Family Fishing Trip - My Family Travels

My family has, for as long as I can remember, been terrible at catching fish. We’ve always been the family that is at the lake all day and never gets a nibble. Meanwhile, other people arrive, catch their limit and leave in an hour.

However, that all changed two years ago. My mom discovered a new campsite three years ago. She wanted to go so she made reservations and a few weeks later we were headed toward Colorado.

The campsite sat just outside of Telluride, a small, peaceful town on the mountainside. The drive took eight hours. We were bored driving through the New Mexico deserts.

Finally, we did arrive at camp and it was worth every second of the car ride. We felt we had the best site in the whole campground! It was considerably larger than the others were and it had a narrow path that led down to a stream behind camp. We were very impressed and we all could see the makings of a great week.

We had fun hiking through the mountain forests, and biking down an old dirt path that led to a lake. However, as always, we came up short when fishing. In fact, we only caught one fish the entire trip, and it wasn’t with our poles. I found a fish trapped in tangled fishing line near the shore.

I wasn’t going to let this fish get away! I pulled the fish in by hand. That was not easy. It was worth it though, knowing that I was the only one in my family who caught a fish. When we came home from Colorado, we all agreed that we would go back again the following summer.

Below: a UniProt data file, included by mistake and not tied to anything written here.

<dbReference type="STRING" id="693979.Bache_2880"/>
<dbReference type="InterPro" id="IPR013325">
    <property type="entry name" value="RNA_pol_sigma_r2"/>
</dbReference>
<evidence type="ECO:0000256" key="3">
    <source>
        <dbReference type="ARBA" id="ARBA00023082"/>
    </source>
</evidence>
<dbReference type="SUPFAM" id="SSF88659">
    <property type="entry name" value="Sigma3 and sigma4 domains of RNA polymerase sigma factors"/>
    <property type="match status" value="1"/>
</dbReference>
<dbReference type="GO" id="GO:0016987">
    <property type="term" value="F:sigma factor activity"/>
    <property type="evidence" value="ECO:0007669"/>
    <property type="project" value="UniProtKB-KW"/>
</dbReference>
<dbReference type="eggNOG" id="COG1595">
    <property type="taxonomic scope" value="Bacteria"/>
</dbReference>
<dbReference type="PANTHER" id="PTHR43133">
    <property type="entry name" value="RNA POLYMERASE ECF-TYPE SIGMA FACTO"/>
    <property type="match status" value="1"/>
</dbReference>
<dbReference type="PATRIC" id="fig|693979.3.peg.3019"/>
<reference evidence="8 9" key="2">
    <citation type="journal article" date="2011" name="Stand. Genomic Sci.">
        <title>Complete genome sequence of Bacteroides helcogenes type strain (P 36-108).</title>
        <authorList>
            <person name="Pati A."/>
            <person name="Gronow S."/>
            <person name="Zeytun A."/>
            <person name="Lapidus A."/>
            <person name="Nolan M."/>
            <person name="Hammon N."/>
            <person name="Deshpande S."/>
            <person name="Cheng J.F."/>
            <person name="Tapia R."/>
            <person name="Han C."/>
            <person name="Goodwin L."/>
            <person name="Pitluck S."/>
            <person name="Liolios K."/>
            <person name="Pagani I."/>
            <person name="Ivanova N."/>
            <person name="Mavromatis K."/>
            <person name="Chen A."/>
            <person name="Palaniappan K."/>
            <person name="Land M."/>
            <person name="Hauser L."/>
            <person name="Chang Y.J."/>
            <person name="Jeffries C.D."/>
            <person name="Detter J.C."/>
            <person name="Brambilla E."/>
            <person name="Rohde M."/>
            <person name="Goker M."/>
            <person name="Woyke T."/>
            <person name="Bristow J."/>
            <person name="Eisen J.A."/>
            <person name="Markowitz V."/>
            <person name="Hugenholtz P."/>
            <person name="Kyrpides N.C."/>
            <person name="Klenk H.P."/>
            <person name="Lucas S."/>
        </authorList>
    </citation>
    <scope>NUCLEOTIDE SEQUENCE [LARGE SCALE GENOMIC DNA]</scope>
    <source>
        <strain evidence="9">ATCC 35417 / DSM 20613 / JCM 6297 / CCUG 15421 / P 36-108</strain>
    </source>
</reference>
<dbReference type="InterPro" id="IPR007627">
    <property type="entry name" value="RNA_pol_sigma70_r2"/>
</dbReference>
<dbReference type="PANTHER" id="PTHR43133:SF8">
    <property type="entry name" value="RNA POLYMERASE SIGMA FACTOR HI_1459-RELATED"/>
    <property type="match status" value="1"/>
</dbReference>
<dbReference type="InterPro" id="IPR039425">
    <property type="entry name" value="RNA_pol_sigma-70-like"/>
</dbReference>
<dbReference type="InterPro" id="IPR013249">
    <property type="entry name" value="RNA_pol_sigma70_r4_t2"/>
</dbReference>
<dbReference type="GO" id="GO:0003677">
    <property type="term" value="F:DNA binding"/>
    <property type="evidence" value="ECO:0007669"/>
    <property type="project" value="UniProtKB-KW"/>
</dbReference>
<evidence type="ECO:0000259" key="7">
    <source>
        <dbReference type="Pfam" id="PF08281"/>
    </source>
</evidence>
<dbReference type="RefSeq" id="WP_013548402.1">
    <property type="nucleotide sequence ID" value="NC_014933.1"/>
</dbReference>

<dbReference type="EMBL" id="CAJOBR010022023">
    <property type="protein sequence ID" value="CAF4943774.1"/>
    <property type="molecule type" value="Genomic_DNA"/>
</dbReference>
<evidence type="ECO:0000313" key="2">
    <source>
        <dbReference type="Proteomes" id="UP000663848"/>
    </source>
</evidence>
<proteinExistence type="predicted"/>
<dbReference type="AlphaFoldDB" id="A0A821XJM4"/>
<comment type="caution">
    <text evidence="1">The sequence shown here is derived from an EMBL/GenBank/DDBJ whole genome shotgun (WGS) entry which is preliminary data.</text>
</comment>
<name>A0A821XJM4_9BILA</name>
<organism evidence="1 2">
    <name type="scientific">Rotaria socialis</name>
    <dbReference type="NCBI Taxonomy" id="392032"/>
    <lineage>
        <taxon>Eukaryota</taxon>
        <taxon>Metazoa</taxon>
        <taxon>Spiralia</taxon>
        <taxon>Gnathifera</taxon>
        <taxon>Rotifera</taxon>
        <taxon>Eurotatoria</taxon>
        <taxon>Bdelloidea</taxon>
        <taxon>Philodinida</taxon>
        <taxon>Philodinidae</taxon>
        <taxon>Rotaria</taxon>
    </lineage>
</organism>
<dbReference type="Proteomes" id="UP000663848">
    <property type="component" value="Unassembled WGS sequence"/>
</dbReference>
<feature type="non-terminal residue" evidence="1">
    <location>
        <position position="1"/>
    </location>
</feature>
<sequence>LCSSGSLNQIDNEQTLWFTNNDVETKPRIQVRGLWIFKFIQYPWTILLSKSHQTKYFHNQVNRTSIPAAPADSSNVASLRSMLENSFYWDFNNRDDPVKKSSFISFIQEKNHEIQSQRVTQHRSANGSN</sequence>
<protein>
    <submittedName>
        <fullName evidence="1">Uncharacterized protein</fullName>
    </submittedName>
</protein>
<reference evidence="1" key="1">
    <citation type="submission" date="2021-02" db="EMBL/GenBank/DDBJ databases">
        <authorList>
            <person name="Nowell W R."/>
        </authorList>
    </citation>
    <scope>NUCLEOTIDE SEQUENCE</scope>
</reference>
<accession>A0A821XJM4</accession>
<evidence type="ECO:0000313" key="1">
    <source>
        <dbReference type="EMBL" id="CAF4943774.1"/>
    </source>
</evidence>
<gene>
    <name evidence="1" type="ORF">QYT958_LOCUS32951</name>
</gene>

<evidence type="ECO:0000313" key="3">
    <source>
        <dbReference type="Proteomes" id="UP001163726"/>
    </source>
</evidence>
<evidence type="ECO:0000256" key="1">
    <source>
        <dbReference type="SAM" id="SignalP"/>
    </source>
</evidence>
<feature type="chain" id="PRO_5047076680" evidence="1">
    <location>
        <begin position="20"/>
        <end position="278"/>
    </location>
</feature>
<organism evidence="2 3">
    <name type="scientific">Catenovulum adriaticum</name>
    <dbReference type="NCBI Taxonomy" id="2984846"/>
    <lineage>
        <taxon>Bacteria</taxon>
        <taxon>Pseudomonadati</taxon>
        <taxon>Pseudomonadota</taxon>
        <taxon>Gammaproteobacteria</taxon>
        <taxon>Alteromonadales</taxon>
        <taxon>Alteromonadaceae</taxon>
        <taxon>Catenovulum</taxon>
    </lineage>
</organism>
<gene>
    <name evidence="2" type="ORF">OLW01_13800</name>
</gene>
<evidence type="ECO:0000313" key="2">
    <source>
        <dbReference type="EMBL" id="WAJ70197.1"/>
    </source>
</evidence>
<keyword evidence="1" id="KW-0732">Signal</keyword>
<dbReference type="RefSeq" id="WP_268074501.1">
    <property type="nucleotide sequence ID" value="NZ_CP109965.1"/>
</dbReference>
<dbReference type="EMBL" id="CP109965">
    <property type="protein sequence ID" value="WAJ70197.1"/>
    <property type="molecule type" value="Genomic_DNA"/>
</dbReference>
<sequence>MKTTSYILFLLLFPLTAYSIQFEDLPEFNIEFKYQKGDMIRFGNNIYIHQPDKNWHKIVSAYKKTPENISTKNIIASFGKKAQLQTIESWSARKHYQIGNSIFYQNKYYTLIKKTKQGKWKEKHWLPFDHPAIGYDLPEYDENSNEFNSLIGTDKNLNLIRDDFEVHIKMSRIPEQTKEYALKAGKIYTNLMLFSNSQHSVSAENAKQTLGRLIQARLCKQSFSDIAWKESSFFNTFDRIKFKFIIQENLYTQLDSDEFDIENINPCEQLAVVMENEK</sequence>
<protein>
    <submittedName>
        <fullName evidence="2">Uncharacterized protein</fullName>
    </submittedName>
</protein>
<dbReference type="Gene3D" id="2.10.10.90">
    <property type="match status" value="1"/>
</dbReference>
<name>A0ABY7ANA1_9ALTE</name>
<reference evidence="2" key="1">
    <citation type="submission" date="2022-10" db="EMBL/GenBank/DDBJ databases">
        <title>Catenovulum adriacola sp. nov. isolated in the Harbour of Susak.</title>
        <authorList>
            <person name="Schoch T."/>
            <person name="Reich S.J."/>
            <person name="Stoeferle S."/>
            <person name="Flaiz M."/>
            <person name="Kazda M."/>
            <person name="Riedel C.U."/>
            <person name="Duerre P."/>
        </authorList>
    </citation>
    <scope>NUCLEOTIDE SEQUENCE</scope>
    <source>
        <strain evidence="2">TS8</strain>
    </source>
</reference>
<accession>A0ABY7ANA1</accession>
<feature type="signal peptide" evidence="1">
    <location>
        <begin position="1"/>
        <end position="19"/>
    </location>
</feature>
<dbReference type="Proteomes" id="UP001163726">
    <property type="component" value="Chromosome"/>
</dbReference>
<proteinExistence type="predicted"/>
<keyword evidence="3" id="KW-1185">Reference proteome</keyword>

Our friends, the Murins, also went to that campsite that summer. We were anxious to find out what they thought of it because Mr. Murin was a master outdoorsman. He said that they had a great time and that the fishing was spectacular. We were, of course, surprised to hear this having had no luck ourselves.

‘It’s all in the lure,’ Mr. Murin said, as he began fishing through his tackle box. This is where I must omit a bit from the story. I must keep this magic lure a secret. I will allow you to know that it was for trolling, and we didn’t have a boat. ‘No problem,’ Mr. Murin said. ‘You can have the old motorboat that we have in the backyard. We don’t need it anymore. I bought a new boat the other day.’

A year passed and we were ready to try again. We packed our gear into the trailer and set off for Colorado. We arrived at camp and quickly set up. Everyone was eager to go to the lake so we jumped back in the car and took the five-minute drive there. My dad and I threw the boat in the water.

As we all piled in, we could see that there was a problem. The five of us and our black lab were in the boat and there was no space for maneuvering. Skillfully, we rearranged the gear and made room for five people and our dog in the 12-foot boat. Once situated, we cast our lines in the water and started the motor. We had only gone 20 yards when my younger sister, Stephanie, got a bite. The problem was, she was still letting out line. She had no idea how to stop the line from casting. My dad helped her reel in the fish.

As soon as my sister brought the trout over the lip of the boat, I got a bite. It just got easier from there. We were reeling in fish so fast that we made a contest of it. A half-hour later, we were off the lake with a stringer of 27 fish, all measuring at least 12 inches. I caught 8 fish, more than anyone else in my family.

Out of everything we did that trip, nothing was better than walking through our campsite to the water spigot to rinse off the massive stringer of fish. Everyone in the campground saw our success. I can’t remember how many fish we caught by the end of the week, but I do remember there were so many that we gave some to the people in the neighboring campsites, and to our friends back home. Ever since that trip, my family has never come away from fishing empty-handed.

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